Academia, Leadership

Professor Jeremy Counseller’s Commencement Address

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By Leah Teague

Baylor Law School held its winter commencement on Saturday, February 2nd, 2019. The graduating class selected Professor Jeremy Counseller to address the graduates as the commencement speaker. Over the years, Professor Counseller has been selected on many an occasion as a favorite speaker. On this day, he tied two important topics together during his speech: civility and leadership. You can view his speech below, or at https://www.youtube.com/watch?v=xZC495AXXtA. It is only nineteen-minutes and well worth it!

Professor Counseller is always entertaining. This occasion he was particularly inspiring, earning him a standing ovation. His message began with laughter as he announced to the audience that his intent was not to impart wisdom as is expected of graduation speakers. “Don’t you think that I should have shared it with you by now,” he quipped. Instead he offered a request – really a challenge of sorts. His request was for the graduates and all those of their generation to address to two important issues: lack of civility and lack of strong leadership to solve the problems that older generations left unanswered. Issues such as the national debt, climate change, and politics. “As lawyers, you will play an outsized role in bearing that responsibility,” he added.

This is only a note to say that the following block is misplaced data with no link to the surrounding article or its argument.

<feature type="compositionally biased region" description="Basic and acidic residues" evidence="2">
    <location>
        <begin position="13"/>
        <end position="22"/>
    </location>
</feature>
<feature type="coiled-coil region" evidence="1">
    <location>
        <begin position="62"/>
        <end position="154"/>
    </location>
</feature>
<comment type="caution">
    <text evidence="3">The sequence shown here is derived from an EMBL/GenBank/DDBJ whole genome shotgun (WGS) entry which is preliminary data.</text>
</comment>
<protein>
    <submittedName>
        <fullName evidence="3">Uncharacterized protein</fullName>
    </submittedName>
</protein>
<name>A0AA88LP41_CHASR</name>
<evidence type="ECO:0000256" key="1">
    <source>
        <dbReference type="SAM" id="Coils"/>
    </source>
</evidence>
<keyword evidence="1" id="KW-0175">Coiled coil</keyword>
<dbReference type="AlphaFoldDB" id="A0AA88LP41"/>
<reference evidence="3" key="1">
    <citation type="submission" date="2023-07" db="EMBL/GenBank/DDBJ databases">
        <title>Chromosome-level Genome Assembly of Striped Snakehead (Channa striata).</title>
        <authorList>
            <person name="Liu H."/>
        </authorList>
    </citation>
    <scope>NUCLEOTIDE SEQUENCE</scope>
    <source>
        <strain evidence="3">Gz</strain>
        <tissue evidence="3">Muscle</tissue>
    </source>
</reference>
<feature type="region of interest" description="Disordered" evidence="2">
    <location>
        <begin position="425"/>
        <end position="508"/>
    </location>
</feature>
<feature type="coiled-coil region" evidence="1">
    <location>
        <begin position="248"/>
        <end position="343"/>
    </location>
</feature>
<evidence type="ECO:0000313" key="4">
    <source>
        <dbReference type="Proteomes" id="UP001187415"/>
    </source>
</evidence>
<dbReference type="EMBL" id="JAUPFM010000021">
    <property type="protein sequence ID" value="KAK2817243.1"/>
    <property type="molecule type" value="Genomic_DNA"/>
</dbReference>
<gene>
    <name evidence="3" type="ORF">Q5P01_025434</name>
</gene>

He noted that civility means more than formal pleasantries. He emphasized the need for the next generation to be “good citizens, especially in the way we conduct our public and political discourse.” He observed that the graduates’ generation will be forced to make the tough choices to solve hard problems that previous generations could not. He blamed the lack of progress on “an erosion of civility and the quality of our public and political discourse.”

Your generation has what it takes to improve civility in this country and solve the big problems.”

Professor Jeremy Counseller

Professor Counseller denounced negative descriptions of the graduates’ generation. Instead, he offered his endorsement. “I do think you do have the courage to walk the hard paths.” His advice in dealing with the criticism of their generation: “I hope the criticism of you puts a chip on your shoulder… Your generation has what it takes to improve civility in this country and solve the big problems.”

He ended by expressing his faith in our Baylor Law graduates. “Baylor Law School doesn’t give diplomas to snowflakes,” he noted. “So, I want you to… show us how it is done. Become the leaders we all need you to be.”  

-LT